ReplyDelete
  135. No, dysphoric but I wouldn't say depressed. depression is an aggression pointed at oneself, sociopaths rarely self reflect, there isn't much within.

    ReplyDelete
  136. This comment has been removed by the author.

    ReplyDelete
  137. It's true, art isn't for inspiration, in terms of inciting one to action.

    Maybe "passion" is the keyword?

    ReplyDelete
  138. This comment has been removed by the author.

    ReplyDelete
  139. I'm not sure, but I've engaged in art for as long as I can think back, and a lot has been born of inspiration.

    ReplyDelete
  140. I don't have an apeciation for are and culture, I think like an animal, I am not fooling anyone.

    ReplyDelete
  141. Yeah the video dude's semantics are a little off key, but I like how he ties the whole sociopath thing in with how the world works as a whole, and I liked how he addressed the power play stuff at the end, and turned the battle against a psycho into a videogame/war/lord of the rings type of scenario.

    ReplyDelete
  142. This comment has been removed by the author.

    ReplyDelete
  143. You can be inspired to do something similar to what the art is, but art in and of itself is not about inspiring the spectator.

    Art is just a pair of eyes, nothing more.

    ReplyDelete
  144. I used to tear peoples artwork off the wall in school, when was really young and rip it up.

    ReplyDelete
  145. i think that art IS narcissism, plain and simple, no?

    ReplyDelete
  146. i'm out of pills for a second day running and feel like killing myself. i won't, but i feel like it.

    ReplyDelete
  147. Why not? It's not as bad as it sounds notme

    ReplyDelete
  148. Yes, it is, absolutely. But it's the good kind of narcissism. For both artist and spectator.

    ReplyDelete
  149. What kind of pills are you on?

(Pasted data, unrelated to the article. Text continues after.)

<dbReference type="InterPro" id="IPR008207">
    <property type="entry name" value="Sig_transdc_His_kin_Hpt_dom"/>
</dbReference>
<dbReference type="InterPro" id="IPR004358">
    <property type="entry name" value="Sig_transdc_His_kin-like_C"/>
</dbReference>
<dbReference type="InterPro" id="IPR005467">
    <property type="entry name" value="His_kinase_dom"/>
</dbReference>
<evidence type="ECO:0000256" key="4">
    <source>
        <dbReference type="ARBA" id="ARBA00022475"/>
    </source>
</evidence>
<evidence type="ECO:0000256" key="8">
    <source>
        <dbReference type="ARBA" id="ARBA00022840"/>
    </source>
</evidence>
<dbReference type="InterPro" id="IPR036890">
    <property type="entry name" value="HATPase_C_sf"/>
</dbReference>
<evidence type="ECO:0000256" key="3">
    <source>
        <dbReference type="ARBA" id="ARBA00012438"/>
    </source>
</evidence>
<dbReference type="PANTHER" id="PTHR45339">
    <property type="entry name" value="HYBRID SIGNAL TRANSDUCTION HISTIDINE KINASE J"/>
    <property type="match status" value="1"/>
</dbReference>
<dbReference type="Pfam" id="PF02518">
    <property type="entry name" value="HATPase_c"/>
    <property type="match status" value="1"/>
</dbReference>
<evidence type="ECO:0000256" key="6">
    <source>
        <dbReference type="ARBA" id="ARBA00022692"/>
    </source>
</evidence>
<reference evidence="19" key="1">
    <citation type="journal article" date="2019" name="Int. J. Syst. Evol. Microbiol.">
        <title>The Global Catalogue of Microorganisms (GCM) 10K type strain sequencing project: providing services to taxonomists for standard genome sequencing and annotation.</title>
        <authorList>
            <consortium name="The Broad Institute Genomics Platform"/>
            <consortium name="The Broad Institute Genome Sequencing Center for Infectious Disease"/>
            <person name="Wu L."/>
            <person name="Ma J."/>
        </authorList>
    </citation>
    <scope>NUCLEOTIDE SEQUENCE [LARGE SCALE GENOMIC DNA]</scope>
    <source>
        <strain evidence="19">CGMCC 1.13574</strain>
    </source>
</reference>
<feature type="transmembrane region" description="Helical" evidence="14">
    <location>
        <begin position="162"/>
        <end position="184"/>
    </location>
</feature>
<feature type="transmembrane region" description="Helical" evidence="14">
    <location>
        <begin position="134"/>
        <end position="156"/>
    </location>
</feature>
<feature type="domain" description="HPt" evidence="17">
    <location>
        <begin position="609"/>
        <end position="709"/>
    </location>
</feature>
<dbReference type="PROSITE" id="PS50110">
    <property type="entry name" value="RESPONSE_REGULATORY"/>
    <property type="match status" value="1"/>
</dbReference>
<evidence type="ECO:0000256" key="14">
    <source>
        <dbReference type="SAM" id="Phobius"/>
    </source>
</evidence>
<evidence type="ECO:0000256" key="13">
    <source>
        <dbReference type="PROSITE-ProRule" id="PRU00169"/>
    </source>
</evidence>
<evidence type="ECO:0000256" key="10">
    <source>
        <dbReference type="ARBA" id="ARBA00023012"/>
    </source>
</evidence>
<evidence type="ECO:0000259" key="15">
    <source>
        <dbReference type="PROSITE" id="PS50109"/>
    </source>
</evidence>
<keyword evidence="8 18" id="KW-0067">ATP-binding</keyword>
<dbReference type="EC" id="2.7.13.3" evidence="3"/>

And are you upset at all about breaking up with your boyfriend? Because you seemed so flippant about it yesterday...

    ReplyDelete
  150. What is your email notme, I'll help you, seems you are feelingnlow in yourself. :/

    ReplyDelete
  151. SSRIs, i've been withdrawing from not having them for two days. you aren't supposed to stop just like that, but i ran out. I've been so jittery and shaky, headaches and generally messed up for two days.

    I was upset for him, Medusa. As for me, I knew i was gonna do it for ages. I just didn't plan the conversation for yesterday, it just happened. I may act flippant, but i'm just a mess at the moment.

    I can't really think about him too much when I've got my own crap to deal with. Aside from everything else, my head feels numb too. Yeah, I'm the picture of health right now.~

    ReplyDelete
  152. thank you Anon. I'll be fine. Just need to get those pills in me and it will stabilise me a bit.

    I apologise for yesterday, I was so up and down. Quite funny actually.

    ReplyDelete
  153. You are bleeding from the neck.

    ReplyDelete
  154. I've all up and down, too, so it's even.

    And I think anon was trying to play you.

    ReplyDelete
  155. Are you going to get more Notme? Be careful.

    ReplyDelete
  156. You know well enough that just stopping SSRIs will fuck you up. Are you in some way doing this to yourself on purpose?

    ReplyDelete
  157. thanks Medusa, these Anons are one big blur sometimes.

    Thanks Grace. I'm abroad, so it will be a struggle to find some. But my dad's on the case. God love him! He's so funny. He's so proactive, running around trying to be helpful. He's a human tornado. sheesh.

    WV: in arce (naughty)

    ReplyDelete
  158. Anon you need pills more than Notme does. Make an appointment for yourself.

    ReplyDelete
  159. Oh ok. It's good someone is one the case.

    ReplyDelete
  160. notme runs out of food, out of pills, out of mind. time to start checklists to gain some control in life. masturbation helps too.

    ReplyDelete
  161. no i'm not Medusa. I really ran out and didn't plan to stay abroad so long without them.
    You're right, it's easy to underestimate how these synthetic drugs can mess you up so badly.

    ReplyDelete
  162. You know notme there are some gais out there who will pay you alot of money if you pwn yourself on cam.

    ReplyDelete
  163. I know you said you ran out, but I would think a person would be prepared to get more before running out, see, especially if you have experienced this withdrawal before and know what it is like.

    Even junkies can do it, if nothing else.

    ReplyDelete
  164. take responsibility, notme. it's not the drugs, it's you who first needs and then can't keep a supply

    ReplyDelete
  165. thanks Ukan. I'll remember that advice. :P